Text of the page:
BEIJING, May 29: Beijing is watching warily as Moscow cosies up with its old foe NATO, concerned that Russia's newly forged alliance could in the long run bring the US-led coalition right up to China's borders.
Analysts and diplomats say Beijing has taken the formation of the new NATO-Russia security council very quietly - perhaps resigned to having little say on Russia's bear hug with Europe and the United States in the wake of the September 11 attacks. But as the relationship was still in its early stages, and NATO remained largely focused on Europe, they said China was unlikely to be too concerned in the short term.
China would, however, keep an eye on how far Russia pursued its military cooperation with the North Atlantic Treaty Organisation, and whether the US dominated security grouping made any movements to expand toward Central Asia.
And Beijing would seek to mute the impact of the NATO deal through other avenues of consultation and influence such as the Shanghai Cooperation Organisation, which links China, Russia and four Central Asian states.
Chinese media coverage was largely neutral, and analysts said it was too early to tell how Russia would behave in its new role.
The founding of this forum is essentially different from Russia
joining NATO. It's just a start for the two and it is very hard to
predict how far Russia will go in military cooperation with NATO,
said Guo Zhenyuan of the China Institute for International Studies.
But Western diplomats in Beijing said the move would
be a concern for China.
It's probably something that is very much
worrying because there is a risk of isolation of China, said one.
China was eager to see where Moscow's motives lay - was it truly cosying up to NATO or would President Vladimir Putin use the relationship to pursue a long-term goal of a more independent foreign policy?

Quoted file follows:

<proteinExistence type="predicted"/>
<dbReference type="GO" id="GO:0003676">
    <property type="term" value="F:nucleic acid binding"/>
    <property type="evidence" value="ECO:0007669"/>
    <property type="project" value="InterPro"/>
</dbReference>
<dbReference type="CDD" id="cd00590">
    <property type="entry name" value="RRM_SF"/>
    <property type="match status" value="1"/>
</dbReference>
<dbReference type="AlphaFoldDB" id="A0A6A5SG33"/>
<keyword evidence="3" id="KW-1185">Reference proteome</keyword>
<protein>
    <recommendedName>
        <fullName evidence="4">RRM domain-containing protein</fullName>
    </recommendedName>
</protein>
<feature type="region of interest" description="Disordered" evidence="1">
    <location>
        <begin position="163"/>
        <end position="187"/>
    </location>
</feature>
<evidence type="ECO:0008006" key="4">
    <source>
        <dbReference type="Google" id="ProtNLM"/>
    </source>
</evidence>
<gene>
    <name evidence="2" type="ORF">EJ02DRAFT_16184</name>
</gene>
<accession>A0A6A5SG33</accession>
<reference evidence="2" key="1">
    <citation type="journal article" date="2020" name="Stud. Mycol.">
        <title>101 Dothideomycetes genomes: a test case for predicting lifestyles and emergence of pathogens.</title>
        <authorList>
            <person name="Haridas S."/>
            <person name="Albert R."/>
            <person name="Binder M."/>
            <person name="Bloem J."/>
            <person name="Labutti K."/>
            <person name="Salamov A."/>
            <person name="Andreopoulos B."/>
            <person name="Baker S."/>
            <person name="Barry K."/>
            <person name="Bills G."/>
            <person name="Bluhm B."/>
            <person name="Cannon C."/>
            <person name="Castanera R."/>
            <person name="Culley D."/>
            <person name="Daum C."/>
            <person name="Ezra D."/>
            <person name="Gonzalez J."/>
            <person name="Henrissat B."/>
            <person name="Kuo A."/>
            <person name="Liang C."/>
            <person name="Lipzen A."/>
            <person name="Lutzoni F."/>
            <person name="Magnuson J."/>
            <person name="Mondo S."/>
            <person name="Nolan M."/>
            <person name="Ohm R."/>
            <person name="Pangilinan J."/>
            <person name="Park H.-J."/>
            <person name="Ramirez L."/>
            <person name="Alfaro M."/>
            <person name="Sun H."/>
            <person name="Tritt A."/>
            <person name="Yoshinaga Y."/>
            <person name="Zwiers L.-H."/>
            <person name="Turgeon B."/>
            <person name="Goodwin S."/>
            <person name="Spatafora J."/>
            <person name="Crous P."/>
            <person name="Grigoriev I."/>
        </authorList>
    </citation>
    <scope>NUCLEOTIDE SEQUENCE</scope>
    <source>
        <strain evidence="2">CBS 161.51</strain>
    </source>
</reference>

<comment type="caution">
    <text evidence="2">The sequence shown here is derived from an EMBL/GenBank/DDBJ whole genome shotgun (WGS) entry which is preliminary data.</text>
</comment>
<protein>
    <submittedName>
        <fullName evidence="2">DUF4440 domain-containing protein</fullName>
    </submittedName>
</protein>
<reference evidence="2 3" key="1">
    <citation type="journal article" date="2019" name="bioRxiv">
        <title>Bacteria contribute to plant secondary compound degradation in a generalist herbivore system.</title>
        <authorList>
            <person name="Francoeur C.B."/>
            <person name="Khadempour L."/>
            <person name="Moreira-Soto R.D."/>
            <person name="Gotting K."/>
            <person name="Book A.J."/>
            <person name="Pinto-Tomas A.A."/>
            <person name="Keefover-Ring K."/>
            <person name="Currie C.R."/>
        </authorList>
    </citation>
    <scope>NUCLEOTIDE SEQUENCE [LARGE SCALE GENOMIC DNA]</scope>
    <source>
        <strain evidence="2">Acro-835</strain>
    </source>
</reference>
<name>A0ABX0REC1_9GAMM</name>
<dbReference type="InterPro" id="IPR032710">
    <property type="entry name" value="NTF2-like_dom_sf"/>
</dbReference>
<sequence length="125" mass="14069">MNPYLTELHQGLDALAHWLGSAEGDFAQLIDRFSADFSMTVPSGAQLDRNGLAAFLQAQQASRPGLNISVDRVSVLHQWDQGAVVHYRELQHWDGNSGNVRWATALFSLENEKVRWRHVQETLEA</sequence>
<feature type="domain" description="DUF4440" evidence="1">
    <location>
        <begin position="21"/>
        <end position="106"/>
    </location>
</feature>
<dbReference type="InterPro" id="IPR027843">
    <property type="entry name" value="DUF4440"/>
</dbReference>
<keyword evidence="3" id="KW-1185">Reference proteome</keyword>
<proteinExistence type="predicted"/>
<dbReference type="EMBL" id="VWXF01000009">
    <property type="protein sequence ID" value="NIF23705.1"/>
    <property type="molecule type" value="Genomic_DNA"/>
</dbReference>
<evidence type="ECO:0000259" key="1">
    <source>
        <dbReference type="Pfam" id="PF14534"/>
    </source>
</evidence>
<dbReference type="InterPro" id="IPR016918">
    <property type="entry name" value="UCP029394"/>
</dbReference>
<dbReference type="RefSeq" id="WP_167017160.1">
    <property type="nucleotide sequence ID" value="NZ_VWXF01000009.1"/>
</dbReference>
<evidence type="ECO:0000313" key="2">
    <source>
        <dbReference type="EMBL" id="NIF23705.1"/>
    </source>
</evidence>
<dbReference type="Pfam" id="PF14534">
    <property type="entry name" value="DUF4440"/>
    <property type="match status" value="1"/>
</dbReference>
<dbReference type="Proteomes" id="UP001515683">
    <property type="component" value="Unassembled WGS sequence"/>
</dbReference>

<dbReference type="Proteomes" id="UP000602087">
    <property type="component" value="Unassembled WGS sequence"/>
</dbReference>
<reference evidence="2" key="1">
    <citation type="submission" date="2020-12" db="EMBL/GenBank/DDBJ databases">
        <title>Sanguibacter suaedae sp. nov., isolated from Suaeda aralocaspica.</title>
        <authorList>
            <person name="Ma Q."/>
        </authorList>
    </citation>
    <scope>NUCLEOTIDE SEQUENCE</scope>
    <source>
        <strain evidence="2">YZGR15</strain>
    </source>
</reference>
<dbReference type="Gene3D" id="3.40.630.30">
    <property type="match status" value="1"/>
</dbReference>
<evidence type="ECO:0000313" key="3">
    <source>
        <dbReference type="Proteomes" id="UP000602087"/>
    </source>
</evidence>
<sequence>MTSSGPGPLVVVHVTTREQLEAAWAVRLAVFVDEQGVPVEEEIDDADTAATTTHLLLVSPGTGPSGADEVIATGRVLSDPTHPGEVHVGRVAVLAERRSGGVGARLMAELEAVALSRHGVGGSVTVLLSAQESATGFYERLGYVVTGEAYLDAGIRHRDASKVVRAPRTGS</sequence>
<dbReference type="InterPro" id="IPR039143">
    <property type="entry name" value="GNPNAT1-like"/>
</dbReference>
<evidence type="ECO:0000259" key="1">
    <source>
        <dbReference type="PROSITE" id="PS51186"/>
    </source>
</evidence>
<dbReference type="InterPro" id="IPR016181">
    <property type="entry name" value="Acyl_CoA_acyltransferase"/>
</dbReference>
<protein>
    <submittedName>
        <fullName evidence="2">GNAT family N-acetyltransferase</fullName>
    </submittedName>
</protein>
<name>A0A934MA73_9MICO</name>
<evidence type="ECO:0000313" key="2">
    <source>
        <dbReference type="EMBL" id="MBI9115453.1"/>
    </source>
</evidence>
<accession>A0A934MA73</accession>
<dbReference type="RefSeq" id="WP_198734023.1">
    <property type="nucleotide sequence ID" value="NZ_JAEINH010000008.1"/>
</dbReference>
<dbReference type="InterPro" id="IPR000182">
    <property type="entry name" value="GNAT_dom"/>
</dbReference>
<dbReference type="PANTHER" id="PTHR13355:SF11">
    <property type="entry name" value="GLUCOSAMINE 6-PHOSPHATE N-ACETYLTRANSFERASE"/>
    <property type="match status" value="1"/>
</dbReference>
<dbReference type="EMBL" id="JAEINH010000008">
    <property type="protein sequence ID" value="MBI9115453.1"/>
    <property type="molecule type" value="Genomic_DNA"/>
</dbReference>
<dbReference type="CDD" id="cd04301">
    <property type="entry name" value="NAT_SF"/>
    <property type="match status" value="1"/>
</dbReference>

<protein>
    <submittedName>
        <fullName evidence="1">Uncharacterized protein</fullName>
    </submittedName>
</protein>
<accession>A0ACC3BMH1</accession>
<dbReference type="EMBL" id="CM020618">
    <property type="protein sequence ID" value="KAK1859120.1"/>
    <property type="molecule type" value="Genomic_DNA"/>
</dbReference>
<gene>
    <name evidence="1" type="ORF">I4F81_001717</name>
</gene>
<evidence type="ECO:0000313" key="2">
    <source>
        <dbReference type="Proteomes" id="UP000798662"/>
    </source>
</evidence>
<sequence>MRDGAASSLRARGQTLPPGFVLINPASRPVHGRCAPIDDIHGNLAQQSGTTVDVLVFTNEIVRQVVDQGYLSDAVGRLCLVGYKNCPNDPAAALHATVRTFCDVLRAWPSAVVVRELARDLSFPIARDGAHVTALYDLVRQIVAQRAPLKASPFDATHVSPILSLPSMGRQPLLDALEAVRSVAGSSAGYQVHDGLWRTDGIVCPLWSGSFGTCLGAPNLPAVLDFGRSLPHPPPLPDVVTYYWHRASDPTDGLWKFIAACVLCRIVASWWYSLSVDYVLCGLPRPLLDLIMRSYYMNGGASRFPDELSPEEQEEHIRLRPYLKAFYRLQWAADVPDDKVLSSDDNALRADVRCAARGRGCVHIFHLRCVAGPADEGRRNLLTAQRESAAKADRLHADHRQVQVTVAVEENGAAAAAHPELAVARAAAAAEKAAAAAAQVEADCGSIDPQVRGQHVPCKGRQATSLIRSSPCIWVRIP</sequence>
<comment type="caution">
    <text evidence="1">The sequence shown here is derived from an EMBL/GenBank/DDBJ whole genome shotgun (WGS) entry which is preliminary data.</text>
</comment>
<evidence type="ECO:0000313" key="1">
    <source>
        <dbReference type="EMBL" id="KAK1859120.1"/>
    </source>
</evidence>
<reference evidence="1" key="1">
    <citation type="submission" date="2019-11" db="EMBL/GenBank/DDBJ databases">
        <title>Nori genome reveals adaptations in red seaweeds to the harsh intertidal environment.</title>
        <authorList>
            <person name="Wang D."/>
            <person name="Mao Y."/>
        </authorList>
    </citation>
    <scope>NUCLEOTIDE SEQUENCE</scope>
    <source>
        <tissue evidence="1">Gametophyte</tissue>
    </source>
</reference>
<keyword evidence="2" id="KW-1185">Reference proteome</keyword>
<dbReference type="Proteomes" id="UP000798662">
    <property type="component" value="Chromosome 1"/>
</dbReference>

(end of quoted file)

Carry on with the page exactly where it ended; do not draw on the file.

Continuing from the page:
Before September 11, China and Russia had been forging a new strategic relationship based mainly on their opposition to Washington's planned missile defence systems and their opposition to international meddling in other countries' affairs.
Chinese President Jiang Zemin and Putin signed a friendship treaty last July that was supposed to cement that partnership. But that changed after September 11.
China was caught by surprise by Putin's swift backing of the war on terror, and disturbed months later as Russia made only mild protestations against US plans to abandon the Anti-Ballistic Missile Treaty and pursue missile defence.
Beijing worries that a US missile shield could neuter its small nuclear arsenal and be stretched to cover Taiwan, which China regards as a wayward province.
China also warily watched as the war on terror brought US troops into its backyard - in Afghanistan, other Central Asian states and even the Philippines.
Russian participation in the NATO forum - bringing four of the five permanent members of the UN Security Council together leaving China on the outside - was the latest turn and Chinese officials were struggling to make sense of it.
There is some confusion here about what the Russians really
want, said a Beijing-based diplomat.
Some in China view Russia as
firmly tying its colours
to the mast of the West and eventually shifting significantly
toward the Western camp, the diplomat said.
Another camp sees Putin pursuing a long-term goal of returning Russia to a more significant international role with a separate and independent foreign policy.
That would be preferred in Beijing, which has courted Moscow less out of economic and trade interests than as a balance to the United States, he said.
China and Russian trade remains a trickle - except for Beijing's imports of military hardware from Moscow.
The real test for China would come should NATO seek to expand even
further east - perhaps into Kazakhstan in its Central Asian back
yard. A few years ago, Chinese officials told skeptical Western
NATO will border China very soon.
They are trying very, very hard to make sure that never
happens, one diplomat said.
Meanwhile, analysts expect Beijing to court its neighbours to counter the US presence, and attempt along with Moscow to breathe some life into the Shanghai Cooperation Organisation.
In the wake of the Afghan conflict, China embarked on a flurry of diplomatic activity with its neighbours to shore up ties and balance the uncomfortable US presence in Central Asia.
As for the NATO deal, Russia was largely motivated by its economic interests and it was highly unlikely Moscow would see eye to eye regularly with its new found allies, analysts said.
Leaning West or leaning East, Russia bases its relations with NATO
upon its national interests, Guo said.There is no denying that
Russia is bettering its links with the West. But the process is bound
to be rife with all sorts of ups and downs.-Reuters